IVCA Civic Engagement Profiles – Doug Grissom, Madison Dearborn Partners serves up MetroSquash

IVCA Civic Engagement Profiles – Doug Grissom, Madison Dearborn Partners serves up MetroSquash

February 17, 2016

The definition of civic engagement is the following: individual and collective actions designed to identify and address issues of public concern.

This week Doug Grissom, Managing Director at Madison Dearborn Partners introduces us to MetroSquash, a Chicago leader in promoting academic achievement, healthy lifestyles, and access to opportunity for youth. 

Doug played squash for 4 years in college and knows the discipline that comes from seriously playing a sport.  He is a believer in the power of combining a physical activity like squash with supportive academic services.  Doug is an avid squash player and has been involved in MetroSquash for 10 years; serving on both the Board and the Executive Committee. 

MetroSquash’s mission is to engage underserved Chicago youth through academic support, squash and wellness, mentoring, enrichment, and community service to develop high school ready middle schoolers, college ready high schoolers, and career ready adults.

MetroSquash, which launched in 2005, combines athletic instruction, academic tutoring, and wellness programming. The combination has helped some students gain admission to well-regarded charter schools, prestigious out-of-state boarding schools, and top ranked colleges.  In the fall of 2016, MetroSquash will have 43 students enrolled in a diverse range of colleges such as, Bates, Denison, U of I Champaign, Northwestern, UIC, Lake Forest College, and many others.

The goal of the Squash curriculum is to empower our students to be fit, healthy and active through the vehicle of squash.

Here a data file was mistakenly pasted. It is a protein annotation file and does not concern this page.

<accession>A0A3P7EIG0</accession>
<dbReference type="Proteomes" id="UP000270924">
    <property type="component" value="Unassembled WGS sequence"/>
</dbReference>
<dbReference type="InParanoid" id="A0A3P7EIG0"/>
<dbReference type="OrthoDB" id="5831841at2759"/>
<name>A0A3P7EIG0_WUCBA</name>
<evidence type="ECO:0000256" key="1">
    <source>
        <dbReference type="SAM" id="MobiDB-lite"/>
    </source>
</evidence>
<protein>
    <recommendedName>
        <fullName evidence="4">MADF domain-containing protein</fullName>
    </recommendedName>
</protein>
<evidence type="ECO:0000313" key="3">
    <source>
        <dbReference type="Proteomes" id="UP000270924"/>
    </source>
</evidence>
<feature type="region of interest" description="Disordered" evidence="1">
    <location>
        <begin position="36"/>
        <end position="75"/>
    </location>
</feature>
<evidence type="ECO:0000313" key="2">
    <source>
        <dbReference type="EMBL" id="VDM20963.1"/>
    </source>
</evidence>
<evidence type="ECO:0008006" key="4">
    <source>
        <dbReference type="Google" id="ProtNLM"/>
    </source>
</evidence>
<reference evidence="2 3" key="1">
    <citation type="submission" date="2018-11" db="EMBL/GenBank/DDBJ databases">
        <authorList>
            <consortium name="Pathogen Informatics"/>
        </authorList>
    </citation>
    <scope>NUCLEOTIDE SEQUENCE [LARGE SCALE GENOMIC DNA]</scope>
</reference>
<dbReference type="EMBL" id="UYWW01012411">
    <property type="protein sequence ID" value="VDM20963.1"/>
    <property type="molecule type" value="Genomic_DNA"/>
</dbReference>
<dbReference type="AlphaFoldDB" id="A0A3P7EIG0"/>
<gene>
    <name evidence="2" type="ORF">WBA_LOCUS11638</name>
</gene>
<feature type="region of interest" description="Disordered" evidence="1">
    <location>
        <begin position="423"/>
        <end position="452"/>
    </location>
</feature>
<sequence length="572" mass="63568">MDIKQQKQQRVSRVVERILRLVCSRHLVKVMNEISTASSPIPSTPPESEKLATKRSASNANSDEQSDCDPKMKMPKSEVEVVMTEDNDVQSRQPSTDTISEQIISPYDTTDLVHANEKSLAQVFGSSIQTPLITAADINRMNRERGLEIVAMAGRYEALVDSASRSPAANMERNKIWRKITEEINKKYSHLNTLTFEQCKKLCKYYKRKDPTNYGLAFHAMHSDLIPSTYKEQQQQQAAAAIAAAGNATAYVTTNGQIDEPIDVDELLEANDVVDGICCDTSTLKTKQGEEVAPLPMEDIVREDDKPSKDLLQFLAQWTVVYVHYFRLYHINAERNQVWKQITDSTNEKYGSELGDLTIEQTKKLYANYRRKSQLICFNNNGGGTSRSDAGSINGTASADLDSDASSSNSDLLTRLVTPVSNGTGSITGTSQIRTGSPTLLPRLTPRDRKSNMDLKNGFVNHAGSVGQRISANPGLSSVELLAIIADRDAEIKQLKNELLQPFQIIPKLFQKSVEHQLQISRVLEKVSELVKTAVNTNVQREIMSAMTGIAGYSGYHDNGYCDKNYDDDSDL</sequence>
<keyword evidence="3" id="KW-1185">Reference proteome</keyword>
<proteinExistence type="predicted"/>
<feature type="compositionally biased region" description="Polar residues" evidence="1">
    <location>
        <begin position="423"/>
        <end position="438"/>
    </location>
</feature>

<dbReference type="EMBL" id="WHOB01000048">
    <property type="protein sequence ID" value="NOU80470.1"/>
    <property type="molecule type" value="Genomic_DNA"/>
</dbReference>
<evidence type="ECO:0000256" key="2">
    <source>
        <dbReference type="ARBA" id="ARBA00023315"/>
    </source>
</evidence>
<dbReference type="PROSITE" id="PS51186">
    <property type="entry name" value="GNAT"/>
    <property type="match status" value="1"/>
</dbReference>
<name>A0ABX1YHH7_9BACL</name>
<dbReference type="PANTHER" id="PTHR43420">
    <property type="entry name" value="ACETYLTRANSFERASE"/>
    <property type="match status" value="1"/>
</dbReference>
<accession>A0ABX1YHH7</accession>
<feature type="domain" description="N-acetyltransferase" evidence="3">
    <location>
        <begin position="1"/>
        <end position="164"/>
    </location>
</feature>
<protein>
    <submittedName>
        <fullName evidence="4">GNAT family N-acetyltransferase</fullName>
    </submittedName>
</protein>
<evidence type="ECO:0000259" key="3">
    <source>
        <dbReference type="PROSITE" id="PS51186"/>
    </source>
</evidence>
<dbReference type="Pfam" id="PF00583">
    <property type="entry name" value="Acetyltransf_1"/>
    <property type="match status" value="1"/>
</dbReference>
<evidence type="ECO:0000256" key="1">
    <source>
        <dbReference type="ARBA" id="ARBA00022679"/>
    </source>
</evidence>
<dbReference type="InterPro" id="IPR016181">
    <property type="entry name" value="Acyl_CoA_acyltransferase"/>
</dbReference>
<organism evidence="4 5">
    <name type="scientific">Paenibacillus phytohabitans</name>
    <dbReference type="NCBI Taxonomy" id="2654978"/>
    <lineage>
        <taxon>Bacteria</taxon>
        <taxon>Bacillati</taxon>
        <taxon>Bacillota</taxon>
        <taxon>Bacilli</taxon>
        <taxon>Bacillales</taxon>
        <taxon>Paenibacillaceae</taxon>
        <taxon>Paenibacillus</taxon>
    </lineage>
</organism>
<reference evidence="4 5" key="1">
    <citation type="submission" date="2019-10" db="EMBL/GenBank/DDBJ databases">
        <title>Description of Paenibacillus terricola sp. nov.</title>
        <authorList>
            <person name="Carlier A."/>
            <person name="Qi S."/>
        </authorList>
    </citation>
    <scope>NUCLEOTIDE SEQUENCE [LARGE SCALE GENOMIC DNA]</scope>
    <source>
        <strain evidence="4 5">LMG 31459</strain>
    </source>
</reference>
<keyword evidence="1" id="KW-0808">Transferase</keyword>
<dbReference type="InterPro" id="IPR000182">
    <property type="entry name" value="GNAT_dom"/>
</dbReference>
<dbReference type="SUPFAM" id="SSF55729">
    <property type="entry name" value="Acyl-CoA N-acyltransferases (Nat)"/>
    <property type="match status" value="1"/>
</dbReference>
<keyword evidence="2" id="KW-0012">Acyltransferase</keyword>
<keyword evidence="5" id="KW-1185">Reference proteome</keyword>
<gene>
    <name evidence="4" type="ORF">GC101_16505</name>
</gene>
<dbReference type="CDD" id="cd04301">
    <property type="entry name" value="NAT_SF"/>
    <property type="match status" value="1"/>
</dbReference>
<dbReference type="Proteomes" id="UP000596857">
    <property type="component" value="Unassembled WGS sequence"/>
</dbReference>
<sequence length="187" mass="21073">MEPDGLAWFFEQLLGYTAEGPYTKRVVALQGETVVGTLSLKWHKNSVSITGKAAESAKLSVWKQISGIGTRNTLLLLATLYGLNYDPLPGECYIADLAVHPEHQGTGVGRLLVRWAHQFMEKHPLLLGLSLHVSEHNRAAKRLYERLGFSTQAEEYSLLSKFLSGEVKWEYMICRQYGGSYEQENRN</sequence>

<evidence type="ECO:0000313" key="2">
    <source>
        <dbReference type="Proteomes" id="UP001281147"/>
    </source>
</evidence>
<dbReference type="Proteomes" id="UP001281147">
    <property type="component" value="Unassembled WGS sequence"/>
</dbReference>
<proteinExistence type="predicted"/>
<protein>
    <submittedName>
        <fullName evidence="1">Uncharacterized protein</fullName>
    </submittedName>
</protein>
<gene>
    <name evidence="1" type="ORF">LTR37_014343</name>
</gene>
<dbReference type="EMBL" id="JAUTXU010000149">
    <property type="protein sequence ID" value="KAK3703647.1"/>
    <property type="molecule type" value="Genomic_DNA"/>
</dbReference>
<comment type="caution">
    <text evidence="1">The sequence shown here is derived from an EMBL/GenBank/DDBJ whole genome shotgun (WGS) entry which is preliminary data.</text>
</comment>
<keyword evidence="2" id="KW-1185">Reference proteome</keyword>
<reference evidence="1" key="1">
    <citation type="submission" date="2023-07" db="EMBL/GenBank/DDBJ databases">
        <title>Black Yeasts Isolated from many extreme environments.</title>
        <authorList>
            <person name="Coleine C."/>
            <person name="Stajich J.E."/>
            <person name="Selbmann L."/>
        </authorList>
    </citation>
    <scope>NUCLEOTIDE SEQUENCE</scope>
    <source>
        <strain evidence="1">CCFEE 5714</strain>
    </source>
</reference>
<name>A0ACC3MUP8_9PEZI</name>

They accomplish this by:

  • Squash instruction from trained professionals
  • Competitive play
  • Wellness and nutritional awareness
  • Fitness curriculum
  • Emphasis on sportsmanship and teamwork

Football, basketball and boxing have long been portrayed as tickets out of low-income neighborhoods, giving young people dreams of college scholarships or pro careers. But in recent years, other sports have begun to offer a different vision of athletic deliverance.

Sports such as lacrosse, squash and sailing are pastimes generally associated with the wealthy and privileged. Boosters who bring these sports to underserved students say they offer an old-fashioned kind of social uplift by creating the habits, friendships and educational opportunities that can help teens connect with successful people.

Former squash pro Greg Zaff sparked the urban squash movement in 1996 when he founded SquashBusters, the Boston-based prototype on which all subsequent programs have been modeled, which combines squash, academics and community service to expose inner-city kids to a world beyond their neighborhoods.